All of this I stuffed into a 60.000 word YA novel. The concept? A cross between Sailor Moon and Watchmen. Sounds silly? Maybe. But it was a blast to write. I am going to query this novel actually, so wish me luck. Excelsior!   

                 It writes or it gets the hose

                Another way to phrase this would be “write or get off the pot”. You got a daily word count goal of 8 or 10 thousand words. That’s more than your average short story. Sure, there’s time to spend with your pets, get the laundry done or have a raging fistfight with alien invaders, but be sure try to clock in at a thousand words an hour.

                It may be hypocritical of me to say this, since I played hooky more often than I care to admit, but I had to compensate for my little adventures by writing well into the wee hours. That will screw up your sleeping schedule so be aware of this particular pitfall. I know, I know, people who write novels in glass houses shouldn’t... words and typing...throw word counts... hypocrisy...something...

                Meh.  Next one.

                Make time and find a good place to duke it out with the miserly Muse

                When I decided to write a novel in the space of a week I went to my mother’s place. I live in Banja Luka. With some 250 000 inhabitants there are a lots of interesting people to be found there.  There are also numerous bars, two movie theaters, Uncle Mujo’s monthly all-you-can-eat event and a few strip clubs (or so I heard).
  In Teslic, where my mum currently resides, there’s not much to distract me.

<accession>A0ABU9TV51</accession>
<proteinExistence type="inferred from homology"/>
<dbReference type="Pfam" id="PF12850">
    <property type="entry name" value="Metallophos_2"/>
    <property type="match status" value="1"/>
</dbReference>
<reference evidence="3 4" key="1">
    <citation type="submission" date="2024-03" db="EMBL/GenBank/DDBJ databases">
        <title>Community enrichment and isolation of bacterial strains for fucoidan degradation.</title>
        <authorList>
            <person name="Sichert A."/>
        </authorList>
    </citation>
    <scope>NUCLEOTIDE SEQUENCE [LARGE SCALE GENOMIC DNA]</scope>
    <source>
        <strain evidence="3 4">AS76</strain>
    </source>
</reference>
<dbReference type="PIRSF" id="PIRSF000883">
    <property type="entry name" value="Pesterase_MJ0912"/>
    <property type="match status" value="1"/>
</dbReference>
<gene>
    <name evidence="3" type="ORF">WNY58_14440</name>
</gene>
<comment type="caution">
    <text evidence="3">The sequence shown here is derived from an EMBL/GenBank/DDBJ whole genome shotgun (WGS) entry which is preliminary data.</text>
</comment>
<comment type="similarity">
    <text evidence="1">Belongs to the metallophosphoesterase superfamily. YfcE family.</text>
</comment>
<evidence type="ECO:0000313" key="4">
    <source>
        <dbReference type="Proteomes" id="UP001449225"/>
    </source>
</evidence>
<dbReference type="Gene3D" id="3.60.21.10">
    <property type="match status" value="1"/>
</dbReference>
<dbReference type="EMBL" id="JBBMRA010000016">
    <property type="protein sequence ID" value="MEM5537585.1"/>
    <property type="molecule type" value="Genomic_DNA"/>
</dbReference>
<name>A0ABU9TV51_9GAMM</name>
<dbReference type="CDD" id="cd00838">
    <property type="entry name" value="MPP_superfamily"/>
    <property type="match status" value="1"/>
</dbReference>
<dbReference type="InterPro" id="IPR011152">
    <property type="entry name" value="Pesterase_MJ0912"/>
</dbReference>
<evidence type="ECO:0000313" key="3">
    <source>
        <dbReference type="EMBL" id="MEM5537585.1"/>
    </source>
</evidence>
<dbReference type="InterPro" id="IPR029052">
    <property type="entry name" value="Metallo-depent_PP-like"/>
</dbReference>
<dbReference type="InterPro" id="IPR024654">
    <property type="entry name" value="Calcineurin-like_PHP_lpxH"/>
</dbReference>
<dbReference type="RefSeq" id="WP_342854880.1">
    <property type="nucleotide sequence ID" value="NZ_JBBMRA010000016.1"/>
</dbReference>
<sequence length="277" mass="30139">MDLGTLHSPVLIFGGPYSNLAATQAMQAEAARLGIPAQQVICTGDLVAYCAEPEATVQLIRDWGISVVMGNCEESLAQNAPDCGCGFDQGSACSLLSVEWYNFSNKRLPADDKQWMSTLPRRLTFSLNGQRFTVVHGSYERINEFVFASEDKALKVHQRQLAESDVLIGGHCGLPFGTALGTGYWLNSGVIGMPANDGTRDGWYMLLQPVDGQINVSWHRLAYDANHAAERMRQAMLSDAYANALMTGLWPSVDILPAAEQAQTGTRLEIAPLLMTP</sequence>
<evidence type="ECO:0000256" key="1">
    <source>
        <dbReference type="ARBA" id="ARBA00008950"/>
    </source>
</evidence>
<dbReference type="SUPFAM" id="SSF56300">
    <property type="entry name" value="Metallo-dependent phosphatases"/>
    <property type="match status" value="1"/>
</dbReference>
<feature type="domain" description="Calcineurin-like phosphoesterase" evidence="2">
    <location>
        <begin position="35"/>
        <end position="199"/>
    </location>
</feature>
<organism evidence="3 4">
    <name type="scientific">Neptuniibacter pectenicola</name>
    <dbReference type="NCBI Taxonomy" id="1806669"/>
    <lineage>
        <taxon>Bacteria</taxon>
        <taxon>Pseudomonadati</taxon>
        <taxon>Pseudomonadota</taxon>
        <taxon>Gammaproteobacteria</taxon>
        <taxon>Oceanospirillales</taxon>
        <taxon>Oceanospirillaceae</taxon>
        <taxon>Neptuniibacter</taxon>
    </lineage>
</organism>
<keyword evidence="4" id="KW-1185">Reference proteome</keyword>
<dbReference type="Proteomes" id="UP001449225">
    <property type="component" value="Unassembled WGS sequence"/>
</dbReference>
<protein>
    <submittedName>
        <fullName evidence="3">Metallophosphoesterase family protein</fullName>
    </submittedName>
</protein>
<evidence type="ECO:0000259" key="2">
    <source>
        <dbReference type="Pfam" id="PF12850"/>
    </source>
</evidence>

That doesn’t necessarily mean you need to change locations (not all across the States at least), you should just keep your distractions to a bare minimum. If all you got is a blank page on your LCD screen your Muse will start prancing, biting, pinching and demanding to be entertained. Muses are fickle. They tend to ignore you until they get bored. Bore your Muse intentionally and you will see a series of miracles unfold.

                Have I mentioned that there’s no internet connection in my mum’s house? Key point, right there. 

                Now, you probably have a day job. Or Academic obligations. I understand that. This weekend I’ll have to write my thesis and a plethora of assignments I left on ice because I wanted to write my novel (“Conventions of Transcription in Serbian-English Translations “ isn’t as fun a topic as it sounds). I even shirked College for two days. I let my professors know beforehand.

                The thing is, I really want to do this novel writing gig as a full time job at one point in my life. It might be a silly ambition, but sacrifices are sometimes necessary. I will let the obvious human sacrifice joke stand. I am more refined than that.

Load your shotgun...

                ...and shoot your inner editor. Not in the face, mind you. You’ll need that guy later. The Inner Editor (also known as Homo non shutupix in make-believe Latin) is somewhat like Steve Urkel. He is smart. He is lovable. He knows his stuff. But, hoo boy, do I want to ball-gag him. For purely pragmatic reasons, of course.